Aubrey Murphy, 56, and little Emma Murphy, 3, were saved by neighbours who heard their blood-curdling cries for help. The two both underwent surgery on Tuesday night, and are currently in the intensive care unit.

The police and Cape of Good Hope SPCA were called to Garlandale Crescent in Athlone just before 5pm on Tuesday.

The SPCA’s Belinda Abraham has confirmed four dogs were removed from a neighbour’s yard:  “We can confirm that four dogs were removed from an Athlone residence on Tuesday night following an alleged attack on a child and an adult male.”

Emma had to undergo a six-hour operation at Red Cross Children's Hospital, after suffering injuries to her head, face and eyes.  Both her eyes are intact but half of her skull had been ripped off, her family said on Wednesday.  The little girl is expected to undergo reconstructive and plastic surgery. 


Aubrey's arm was nearly ripped off and he also has severe bite marks on his body. He is being treated at Vincent Pallotti Hospital in Pinelands. 

Emma’s maternal grandfather, Cliff Augustyn, 58, says Aubrey had been home looking after his twin granddaughters.

Aubrey was inside the house with Emma and her twin sister Kate when he heard a commotion outside. It is believed little Emma followed him when he went to investigate.
It is believed Kate stood at the doorway and the dogs did not attack her.

Cliff says the dogs first went for Emma and when Aubrey tried to get them off her, they turned on him.

Neighbours who heard Emma’s cries for help called the police and tried to stop the dogs.

“The neighbours were alerted by Emma’s screams and one neighbour broke part of the fence to get here,” says Cliff.

“When my daughter Tracey [Murphy] called me, she thought Aubrey would not make it, the skin and flesh was hanging off his arm.”

“Emma had to be sedated for the pain and Aubrey is in a stable condition."

“Part of Emma’s scalp was ripped off.” The family has requested that no images of Emma be published.

Meanwhile, Belinda says the confiscated dogs will be cared for at the SPCA until a decision has been made about their fate.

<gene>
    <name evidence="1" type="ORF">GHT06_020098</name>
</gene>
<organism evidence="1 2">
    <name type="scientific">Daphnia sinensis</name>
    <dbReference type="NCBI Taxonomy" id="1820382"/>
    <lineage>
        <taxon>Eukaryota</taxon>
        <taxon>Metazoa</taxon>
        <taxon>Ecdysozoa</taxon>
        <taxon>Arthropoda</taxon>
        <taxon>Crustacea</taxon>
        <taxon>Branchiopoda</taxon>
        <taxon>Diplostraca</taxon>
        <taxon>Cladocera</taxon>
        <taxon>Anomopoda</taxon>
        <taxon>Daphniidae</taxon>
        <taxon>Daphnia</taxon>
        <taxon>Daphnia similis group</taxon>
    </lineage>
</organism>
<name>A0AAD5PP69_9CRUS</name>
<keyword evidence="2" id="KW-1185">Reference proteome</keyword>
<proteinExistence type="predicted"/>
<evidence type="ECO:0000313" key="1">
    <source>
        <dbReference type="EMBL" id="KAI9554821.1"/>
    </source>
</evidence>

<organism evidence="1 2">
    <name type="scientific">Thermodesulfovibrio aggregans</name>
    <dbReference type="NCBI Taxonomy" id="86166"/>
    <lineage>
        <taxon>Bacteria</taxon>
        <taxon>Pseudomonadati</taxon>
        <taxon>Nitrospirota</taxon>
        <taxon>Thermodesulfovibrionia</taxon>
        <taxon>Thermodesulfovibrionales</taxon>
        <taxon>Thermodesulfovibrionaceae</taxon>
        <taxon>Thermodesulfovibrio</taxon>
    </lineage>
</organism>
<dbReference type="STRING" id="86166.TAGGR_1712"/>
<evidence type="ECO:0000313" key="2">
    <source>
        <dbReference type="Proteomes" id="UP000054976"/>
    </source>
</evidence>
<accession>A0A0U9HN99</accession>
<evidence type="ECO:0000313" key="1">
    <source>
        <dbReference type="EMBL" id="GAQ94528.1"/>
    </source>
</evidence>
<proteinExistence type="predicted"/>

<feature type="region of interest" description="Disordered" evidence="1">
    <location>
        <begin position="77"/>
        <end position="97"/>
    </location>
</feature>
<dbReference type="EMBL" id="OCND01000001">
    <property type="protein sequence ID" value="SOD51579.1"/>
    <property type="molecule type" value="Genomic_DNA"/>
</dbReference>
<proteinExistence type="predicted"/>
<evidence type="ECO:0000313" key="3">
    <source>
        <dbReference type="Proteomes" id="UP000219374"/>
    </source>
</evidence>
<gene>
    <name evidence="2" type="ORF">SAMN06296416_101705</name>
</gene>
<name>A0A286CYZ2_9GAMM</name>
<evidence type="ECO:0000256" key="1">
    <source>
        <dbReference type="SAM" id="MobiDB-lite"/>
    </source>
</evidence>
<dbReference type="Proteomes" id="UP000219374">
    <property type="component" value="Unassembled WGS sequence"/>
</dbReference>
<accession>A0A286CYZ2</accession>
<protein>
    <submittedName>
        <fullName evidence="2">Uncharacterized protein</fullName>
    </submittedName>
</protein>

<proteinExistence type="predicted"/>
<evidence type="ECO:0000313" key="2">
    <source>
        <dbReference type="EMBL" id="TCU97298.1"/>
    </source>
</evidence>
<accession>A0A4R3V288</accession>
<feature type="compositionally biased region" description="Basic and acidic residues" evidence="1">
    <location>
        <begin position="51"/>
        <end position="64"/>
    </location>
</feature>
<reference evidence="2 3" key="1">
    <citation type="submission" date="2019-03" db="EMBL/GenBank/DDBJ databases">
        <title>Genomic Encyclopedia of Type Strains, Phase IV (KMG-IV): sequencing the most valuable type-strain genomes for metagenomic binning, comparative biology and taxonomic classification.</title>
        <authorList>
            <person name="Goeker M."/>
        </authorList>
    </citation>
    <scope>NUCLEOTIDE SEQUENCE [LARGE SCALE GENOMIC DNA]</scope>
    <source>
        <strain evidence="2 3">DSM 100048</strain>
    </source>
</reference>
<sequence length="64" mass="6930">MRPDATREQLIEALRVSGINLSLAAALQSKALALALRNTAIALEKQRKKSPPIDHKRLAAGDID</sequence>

“The City’s by-laws state that a dog which has been seized or impounded and which is found by the authorised official to be ferocious, vicious or dangerous, may be destroyed.”

The Daily Voice visited the home of the dog owners, but no one answered the door.




YONKERS NY - 2 BULLMASTIFFS MAULED AN 11-YEAR-OLD GIRL WHILE WALKING TO HER SCHOOL BUS STOP...SHE WAS BITTEN FROM HEAD TO TOE!!!


An 11-year-old girl was mauled by two dogs while walking to her school bus stop in Yonkers Thursday morning.

Authorities say Jaelyn Rodriguez was attacked by TWO BULL MASTIFFS near her home on Yonkers Avenue just after 7 a.m.

The dogs reportedly were not leashed and knocked Rodriguez to the ground.

"She is bit everywhere from the neck to the feet," Rodriguez's mother said. "They were loose. No one was with them, and they attacked her. They totally just attacked her."

She suffered bites, puncture wounds and scratches on her legs, arms and torso.

"They were trying to pull that (pointing at bench) off to throw at that dog," said witness Marilyn Garcia, who was driving by when she saw the attack happening. "They started throwing bottles, throwing everything they can, and those dogs would not let her go. She was screaming for dear live, 'Help me, help me,' And I'm just standing here, like, I don't know what to do."